An interview with Professor Dr. Michael Bauer, director of the Steinbeis Transfer Center for Technical Communication – Paracam
In 2012, new systems came along that allow orthopedic surgeons and trauma specialists to observe ceramic implants going through virtual motions using mobile end devices. This technology is delivered by the BIOLOX app developed by the Steinbeis Transfer Center for Technical Communication – Paracam in collaboration with CeramTec GmbH TRANSFER magazine talked to Prof. Dr. Michael Bauer about the things that make this development so special and other projects currently being worked on by the Steinbeis Enterprise.
Hello Professor Bauer. In 2012, your Steinbeis Transfer Center shared the Steinbeis Foundation Transfer Award – the Löhn Award – with the Plochingen-based company CeramTec, which is an international leader in ceramic hip joints. How did this partnership come about?
We’ve been working with CeramTec since 2004 – quite some time before we won the Löhn Award together. CeramTec was quick to spot and exploit the teaching benefits of new media. New types of media make it possible to create a whole host of 3D animations, videos, and interactive applications which allow orthopedic experts and trauma surgeons to obtain information on a company’s ceramic implants and how they’re used in clinical applications.
You developed an app called BIOLOX with your project partner. What makes this app so special, and what was the biggest challenge you faced when introducing it?
What’s special about it is that ceramic implants such as artificial hip joints can be observed in motion using virtual reality on an interactive 3D app installed on mobile end devices. To do this, we integrated implants into a model of a kind of “see-through” human body. Our nickname internally for this was CeraMan. He provides physicians with a different way of looking at things because these kinds of implants can normally only be looked at when they’re “at rest,” i.e. on the operating table or on an X-ray screen. The challenge was to make CeraMan as near as possible to medical reality and make sure he worked in real time, so for example he had to be depicted on a cell phone or tablet, but it also had to be possible to combine him with existing media, such as videos used in the operating room, animations, or brochures. As a whole, this was quite a complex setup.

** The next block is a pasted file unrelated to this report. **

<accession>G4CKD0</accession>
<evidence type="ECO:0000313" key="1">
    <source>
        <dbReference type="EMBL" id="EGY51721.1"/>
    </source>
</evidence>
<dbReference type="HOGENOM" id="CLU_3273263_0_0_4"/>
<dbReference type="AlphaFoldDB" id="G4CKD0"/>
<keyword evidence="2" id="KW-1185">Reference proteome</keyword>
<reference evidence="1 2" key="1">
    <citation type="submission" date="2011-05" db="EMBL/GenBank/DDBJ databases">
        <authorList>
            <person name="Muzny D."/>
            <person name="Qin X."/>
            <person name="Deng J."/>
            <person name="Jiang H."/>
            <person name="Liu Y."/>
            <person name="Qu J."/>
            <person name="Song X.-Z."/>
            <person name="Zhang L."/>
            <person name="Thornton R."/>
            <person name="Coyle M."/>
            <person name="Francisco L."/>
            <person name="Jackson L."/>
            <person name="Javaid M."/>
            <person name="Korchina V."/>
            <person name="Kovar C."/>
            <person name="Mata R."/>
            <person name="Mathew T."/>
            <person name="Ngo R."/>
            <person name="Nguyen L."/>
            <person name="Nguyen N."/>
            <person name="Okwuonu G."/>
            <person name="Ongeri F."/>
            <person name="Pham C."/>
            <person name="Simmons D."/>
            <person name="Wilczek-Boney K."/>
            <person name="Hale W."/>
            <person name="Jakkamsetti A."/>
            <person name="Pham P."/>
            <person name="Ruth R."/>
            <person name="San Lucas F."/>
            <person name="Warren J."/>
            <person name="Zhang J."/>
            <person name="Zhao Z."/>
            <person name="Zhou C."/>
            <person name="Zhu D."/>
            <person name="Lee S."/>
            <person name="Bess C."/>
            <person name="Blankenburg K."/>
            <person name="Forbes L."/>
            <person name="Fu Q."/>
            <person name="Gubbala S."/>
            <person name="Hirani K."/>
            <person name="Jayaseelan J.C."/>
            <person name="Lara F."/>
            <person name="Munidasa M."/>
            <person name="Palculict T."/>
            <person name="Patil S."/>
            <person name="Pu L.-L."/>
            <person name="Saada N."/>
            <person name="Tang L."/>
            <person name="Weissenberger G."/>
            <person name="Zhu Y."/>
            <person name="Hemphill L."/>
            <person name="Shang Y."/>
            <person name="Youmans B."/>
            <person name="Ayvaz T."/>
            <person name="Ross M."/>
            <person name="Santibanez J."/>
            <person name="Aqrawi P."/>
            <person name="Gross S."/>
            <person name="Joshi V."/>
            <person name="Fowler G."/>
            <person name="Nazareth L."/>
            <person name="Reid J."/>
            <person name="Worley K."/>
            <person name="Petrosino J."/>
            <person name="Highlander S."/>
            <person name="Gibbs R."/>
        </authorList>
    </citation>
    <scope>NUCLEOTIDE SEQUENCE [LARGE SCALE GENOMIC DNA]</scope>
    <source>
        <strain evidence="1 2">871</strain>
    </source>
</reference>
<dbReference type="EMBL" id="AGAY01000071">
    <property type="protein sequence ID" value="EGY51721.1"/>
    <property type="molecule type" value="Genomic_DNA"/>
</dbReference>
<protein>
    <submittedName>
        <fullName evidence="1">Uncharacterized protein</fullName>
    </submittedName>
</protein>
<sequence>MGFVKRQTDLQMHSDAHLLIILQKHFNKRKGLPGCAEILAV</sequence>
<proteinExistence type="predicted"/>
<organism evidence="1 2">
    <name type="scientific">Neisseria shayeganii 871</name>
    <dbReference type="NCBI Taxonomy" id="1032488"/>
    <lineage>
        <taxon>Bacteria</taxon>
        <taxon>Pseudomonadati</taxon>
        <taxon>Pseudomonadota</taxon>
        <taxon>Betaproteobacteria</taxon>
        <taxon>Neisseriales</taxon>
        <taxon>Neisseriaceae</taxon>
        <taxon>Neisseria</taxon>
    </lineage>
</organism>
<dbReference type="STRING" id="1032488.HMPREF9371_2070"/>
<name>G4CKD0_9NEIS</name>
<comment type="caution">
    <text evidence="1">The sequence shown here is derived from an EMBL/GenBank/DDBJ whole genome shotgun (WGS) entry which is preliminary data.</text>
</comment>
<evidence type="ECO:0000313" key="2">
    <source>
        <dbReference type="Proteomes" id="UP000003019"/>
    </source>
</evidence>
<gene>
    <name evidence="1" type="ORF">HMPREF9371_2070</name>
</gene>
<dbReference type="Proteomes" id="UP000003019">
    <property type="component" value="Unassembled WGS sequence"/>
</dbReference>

And that was six years ago already. What other exciting projects has your Steinbeis Enterprise been working on in the meantime? What’s planned for the future?
Paracam works in two main areas – in medical technology and in the field of geology, or paleontology. There’s been one special project we’ve been involved in over the last three years – creating a “geo-relief” for the recently opened explorhino Science Center in Aalen. We built a two- by four-meter landscape with a special relief to show the whole area covered by the Swabian Jura mountains. There’s a high-resolution projector positioned nine meters away to cast precisely fitting maps and animations onto the relief. Visitors can choose from a selection of 60 maps and 20 animations on a touchscreen. The project has resulted in an entire 3D atlas of the Swabian Jura mountains. Other exhibitions and museums have now asked about similar installations.
Digital solutions are everywhere now and the trend has made its way into teaching and learning materials. What opportunities, but also challenges, does this present to you in your work at the Steinbeis Enterprise?
In the media sector, one technical revolution follows hot on the heels of the other. But that’s what makes this profession so exciting. Paracam tries to be directly in the midst of things as each new development moves up a notch and becomes more serious, i.e. when they can be developed into meaningful teaching applications. One such topic at the moment is augmented reality, which is making it possible to merge real camera images of things around us with virtual reality. We’re currently working on a similar development for the BIOLOX app. In fact we’ve already finished the prototype. Now, CeraMan no longer walks around in an artificial world, he can be made to look like he’s walking through your office.